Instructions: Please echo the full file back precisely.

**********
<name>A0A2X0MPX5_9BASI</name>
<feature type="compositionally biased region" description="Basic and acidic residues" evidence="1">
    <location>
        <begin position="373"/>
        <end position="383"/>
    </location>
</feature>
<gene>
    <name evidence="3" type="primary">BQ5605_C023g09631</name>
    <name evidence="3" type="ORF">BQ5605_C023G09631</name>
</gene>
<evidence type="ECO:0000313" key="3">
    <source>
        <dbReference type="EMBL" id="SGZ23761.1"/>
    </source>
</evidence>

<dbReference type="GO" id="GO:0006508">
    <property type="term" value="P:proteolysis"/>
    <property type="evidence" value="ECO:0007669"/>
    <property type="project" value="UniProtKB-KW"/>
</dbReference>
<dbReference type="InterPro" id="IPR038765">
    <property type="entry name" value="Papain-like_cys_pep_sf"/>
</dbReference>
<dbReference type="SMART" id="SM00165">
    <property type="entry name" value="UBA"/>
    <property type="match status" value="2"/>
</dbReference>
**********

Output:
<name>A0A2X0MPX5_9BASI</name>
<feature type="compositionally biased region" description="Basic and acidic residues" evidence="1">
    <location>
        <begin position="373"/>
        <end position="383"/>
    </location>
</feature>
<gene>
    <name evidence="3" type="primary">BQ5605_C023g09631</name>
    <name evidence="3" type="ORF">BQ5605_C023G09631</name>
</gene>
<evidence type="ECO:0000313" key="3">
    <source>
        <dbReference type="EMBL" id="SGZ23761.1"/>
    </source>
</evidence>

<dbReference type="GO" id="GO:0006508">
    <property type="term" value="P:proteolysis"/>
    <property type="evidence" value="ECO:0007669"/>
    <property type="project" value="UniProtKB-KW"/>
</dbReference>
<dbReference type="InterPro" id="IPR038765">
    <property type="entry name" value="Papain-like_cys_pep_sf"/>
</dbReference>
<dbReference type="SMART" id="SM00165">
    <property type="entry name" value="UBA"/>
    <property type="match status" value="2"/>
</dbReference>